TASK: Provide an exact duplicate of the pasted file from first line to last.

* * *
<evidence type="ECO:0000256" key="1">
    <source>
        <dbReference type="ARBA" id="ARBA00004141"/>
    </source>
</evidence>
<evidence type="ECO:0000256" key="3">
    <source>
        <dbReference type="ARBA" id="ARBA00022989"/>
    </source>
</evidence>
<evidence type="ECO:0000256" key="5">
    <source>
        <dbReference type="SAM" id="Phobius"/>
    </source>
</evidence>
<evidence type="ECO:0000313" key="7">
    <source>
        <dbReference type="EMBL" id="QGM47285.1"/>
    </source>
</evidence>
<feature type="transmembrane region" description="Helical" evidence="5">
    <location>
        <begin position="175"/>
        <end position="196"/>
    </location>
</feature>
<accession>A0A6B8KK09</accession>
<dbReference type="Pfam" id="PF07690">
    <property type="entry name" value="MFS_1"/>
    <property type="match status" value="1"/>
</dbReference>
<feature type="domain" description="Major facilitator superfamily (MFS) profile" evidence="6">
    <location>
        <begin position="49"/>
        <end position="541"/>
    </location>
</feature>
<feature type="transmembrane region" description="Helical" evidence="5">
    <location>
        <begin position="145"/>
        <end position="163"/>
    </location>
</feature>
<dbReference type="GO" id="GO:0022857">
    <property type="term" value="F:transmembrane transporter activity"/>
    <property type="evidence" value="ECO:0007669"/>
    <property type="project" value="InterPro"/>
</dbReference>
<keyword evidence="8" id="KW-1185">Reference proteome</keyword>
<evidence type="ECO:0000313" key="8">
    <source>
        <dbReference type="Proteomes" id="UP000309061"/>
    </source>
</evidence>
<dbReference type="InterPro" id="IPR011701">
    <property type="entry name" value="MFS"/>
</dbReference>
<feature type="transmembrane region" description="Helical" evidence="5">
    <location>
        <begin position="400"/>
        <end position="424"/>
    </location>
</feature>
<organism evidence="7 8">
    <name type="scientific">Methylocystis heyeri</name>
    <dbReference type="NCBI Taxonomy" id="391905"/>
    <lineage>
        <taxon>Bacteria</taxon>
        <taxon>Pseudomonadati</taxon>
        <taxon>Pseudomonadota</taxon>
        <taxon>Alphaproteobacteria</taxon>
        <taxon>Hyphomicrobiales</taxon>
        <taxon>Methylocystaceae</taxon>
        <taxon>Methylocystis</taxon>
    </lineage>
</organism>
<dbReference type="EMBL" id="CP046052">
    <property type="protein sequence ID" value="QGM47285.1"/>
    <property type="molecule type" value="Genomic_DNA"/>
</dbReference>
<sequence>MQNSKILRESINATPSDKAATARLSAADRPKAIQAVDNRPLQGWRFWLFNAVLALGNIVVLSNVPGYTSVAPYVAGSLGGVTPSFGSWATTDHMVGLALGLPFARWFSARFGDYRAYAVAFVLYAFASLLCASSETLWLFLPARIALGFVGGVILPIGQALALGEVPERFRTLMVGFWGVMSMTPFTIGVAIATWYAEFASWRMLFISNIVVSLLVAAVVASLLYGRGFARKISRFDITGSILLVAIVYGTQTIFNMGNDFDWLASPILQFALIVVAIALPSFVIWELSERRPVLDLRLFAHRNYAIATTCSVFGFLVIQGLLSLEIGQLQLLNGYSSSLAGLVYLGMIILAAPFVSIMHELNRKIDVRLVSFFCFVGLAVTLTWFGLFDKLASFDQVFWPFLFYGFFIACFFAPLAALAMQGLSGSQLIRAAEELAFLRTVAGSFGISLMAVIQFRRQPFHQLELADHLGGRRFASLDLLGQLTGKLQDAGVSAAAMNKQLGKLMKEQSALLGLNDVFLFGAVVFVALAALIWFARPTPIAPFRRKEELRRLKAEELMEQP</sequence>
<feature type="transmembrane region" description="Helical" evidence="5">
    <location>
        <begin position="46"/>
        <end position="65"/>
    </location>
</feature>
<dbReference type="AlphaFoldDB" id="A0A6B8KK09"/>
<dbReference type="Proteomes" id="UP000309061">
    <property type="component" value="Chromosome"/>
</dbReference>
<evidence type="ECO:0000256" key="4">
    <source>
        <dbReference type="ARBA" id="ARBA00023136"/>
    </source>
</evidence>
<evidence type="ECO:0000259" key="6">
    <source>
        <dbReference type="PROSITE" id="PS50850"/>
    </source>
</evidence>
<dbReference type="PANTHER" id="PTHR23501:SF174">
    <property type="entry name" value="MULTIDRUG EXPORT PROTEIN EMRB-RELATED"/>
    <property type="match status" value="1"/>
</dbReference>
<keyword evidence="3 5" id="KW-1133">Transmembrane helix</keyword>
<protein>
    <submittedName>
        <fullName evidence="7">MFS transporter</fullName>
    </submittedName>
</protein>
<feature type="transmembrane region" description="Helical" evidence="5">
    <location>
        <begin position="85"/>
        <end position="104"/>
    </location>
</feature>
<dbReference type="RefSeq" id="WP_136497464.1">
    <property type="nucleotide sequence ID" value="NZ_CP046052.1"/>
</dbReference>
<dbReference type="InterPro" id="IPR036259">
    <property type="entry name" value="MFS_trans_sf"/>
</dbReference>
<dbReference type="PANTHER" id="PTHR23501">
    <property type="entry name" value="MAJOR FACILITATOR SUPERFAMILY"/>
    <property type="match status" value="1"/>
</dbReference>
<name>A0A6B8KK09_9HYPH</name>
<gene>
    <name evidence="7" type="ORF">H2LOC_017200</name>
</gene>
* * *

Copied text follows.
<evidence type="ECO:0000256" key="1">
    <source>
        <dbReference type="ARBA" id="ARBA00004141"/>
    </source>
</evidence>
<evidence type="ECO:0000256" key="3">
    <source>
        <dbReference type="ARBA" id="ARBA00022989"/>
    </source>
</evidence>
<evidence type="ECO:0000256" key="5">
    <source>
        <dbReference type="SAM" id="Phobius"/>
    </source>
</evidence>
<evidence type="ECO:0000313" key="7">
    <source>
        <dbReference type="EMBL" id="QGM47285.1"/>
    </source>
</evidence>
<feature type="transmembrane region" description="Helical" evidence="5">
    <location>
        <begin position="175"/>
        <end position="196"/>
    </location>
</feature>
<accession>A0A6B8KK09</accession>
<dbReference type="Pfam" id="PF07690">
    <property type="entry name" value="MFS_1"/>
    <property type="match status" value="1"/>
</dbReference>
<feature type="domain" description="Major facilitator superfamily (MFS) profile" evidence="6">
    <location>
        <begin position="49"/>
        <end position="541"/>
    </location>
</feature>
<feature type="transmembrane region" description="Helical" evidence="5">
    <location>
        <begin position="145"/>
        <end position="163"/>
    </location>
</feature>
<dbReference type="GO" id="GO:0022857">
    <property type="term" value="F:transmembrane transporter activity"/>
    <property type="evidence" value="ECO:0007669"/>
    <property type="project" value="InterPro"/>
</dbReference>
<keyword evidence="8" id="KW-1185">Reference proteome</keyword>
<evidence type="ECO:0000313" key="8">
    <source>
        <dbReference type="Proteomes" id="UP000309061"/>
    </source>
</evidence>
<dbReference type="InterPro" id="IPR011701">
    <property type="entry name" value="MFS"/>
</dbReference>
<feature type="transmembrane region" description="Helical" evidence="5">
    <location>
        <begin position="400"/>
        <end position="424"/>
    </location>
</feature>
<organism evidence="7 8">
    <name type="scientific">Methylocystis heyeri</name>
    <dbReference type="NCBI Taxonomy" id="391905"/>
    <lineage>
        <taxon>Bacteria</taxon>
        <taxon>Pseudomonadati</taxon>
        <taxon>Pseudomonadota</taxon>
        <taxon>Alphaproteobacteria</taxon>
        <taxon>Hyphomicrobiales</taxon>
        <taxon>Methylocystaceae</taxon>
        <taxon>Methylocystis</taxon>
    </lineage>
</organism>
<dbReference type="EMBL" id="CP046052">
    <property type="protein sequence ID" value="QGM47285.1"/>
    <property type="molecule type" value="Genomic_DNA"/>
</dbReference>
<sequence>MQNSKILRESINATPSDKAATARLSAADRPKAIQAVDNRPLQGWRFWLFNAVLALGNIVVLSNVPGYTSVAPYVAGSLGGVTPSFGSWATTDHMVGLALGLPFARWFSARFGDYRAYAVAFVLYAFASLLCASSETLWLFLPARIALGFVGGVILPIGQALALGEVPERFRTLMVGFWGVMSMTPFTIGVAIATWYAEFASWRMLFISNIVVSLLVAAVVASLLYGRGFARKISRFDITGSILLVAIVYGTQTIFNMGNDFDWLASPILQFALIVVAIALPSFVIWELSERRPVLDLRLFAHRNYAIATTCSVFGFLVIQGLLSLEIGQLQLLNGYSSSLAGLVYLGMIILAAPFVSIMHELNRKIDVRLVSFFCFVGLAVTLTWFGLFDKLASFDQVFWPFLFYGFFIACFFAPLAALAMQGLSGSQLIRAAEELAFLRTVAGSFGISLMAVIQFRRQPFHQLELADHLGGRRFASLDLLGQLTGKLQDAGVSAAAMNKQLGKLMKEQSALLGLNDVFLFGAVVFVALAALIWFARPTPIAPFRRKEELRRLKAEELMEQP</sequence>
<feature type="transmembrane region" description="Helical" evidence="5">
    <location>
        <begin position="46"/>
        <end position="65"/>
    </location>
</feature>
<dbReference type="AlphaFoldDB" id="A0A6B8KK09"/>
<dbReference type="Proteomes" id="UP000309061">
    <property type="component" value="Chromosome"/>
</dbReference>
<evidence type="ECO:0000256" key="4">
    <source>
        <dbReference type="ARBA" id="ARBA00023136"/>
    </source>
</evidence>
<evidence type="ECO:0000259" key="6">
    <source>
        <dbReference type="PROSITE" id="PS50850"/>
    </source>
</evidence>
<dbReference type="PANTHER" id="PTHR23501:SF174">
    <property type="entry name" value="MULTIDRUG EXPORT PROTEIN EMRB-RELATED"/>
    <property type="match status" value="1"/>
</dbReference>
<keyword evidence="3 5" id="KW-1133">Transmembrane helix</keyword>
<protein>
    <submittedName>
        <fullName evidence="7">MFS transporter</fullName>
    </submittedName>
</protein>
<feature type="transmembrane region" description="Helical" evidence="5">
    <location>
        <begin position="85"/>
        <end position="104"/>
    </location>
</feature>
<dbReference type="RefSeq" id="WP_136497464.1">
    <property type="nucleotide sequence ID" value="NZ_CP046052.1"/>
</dbReference>
<dbReference type="InterPro" id="IPR036259">
    <property type="entry name" value="MFS_trans_sf"/>
</dbReference>
<dbReference type="PANTHER" id="PTHR23501">
    <property type="entry name" value="MAJOR FACILITATOR SUPERFAMILY"/>
    <property type="match status" value="1"/>
</dbReference>
<name>A0A6B8KK09_9HYPH</name>
<gene>
    <name evidence="7" type="ORF">H2LOC_017200</name>
</gene>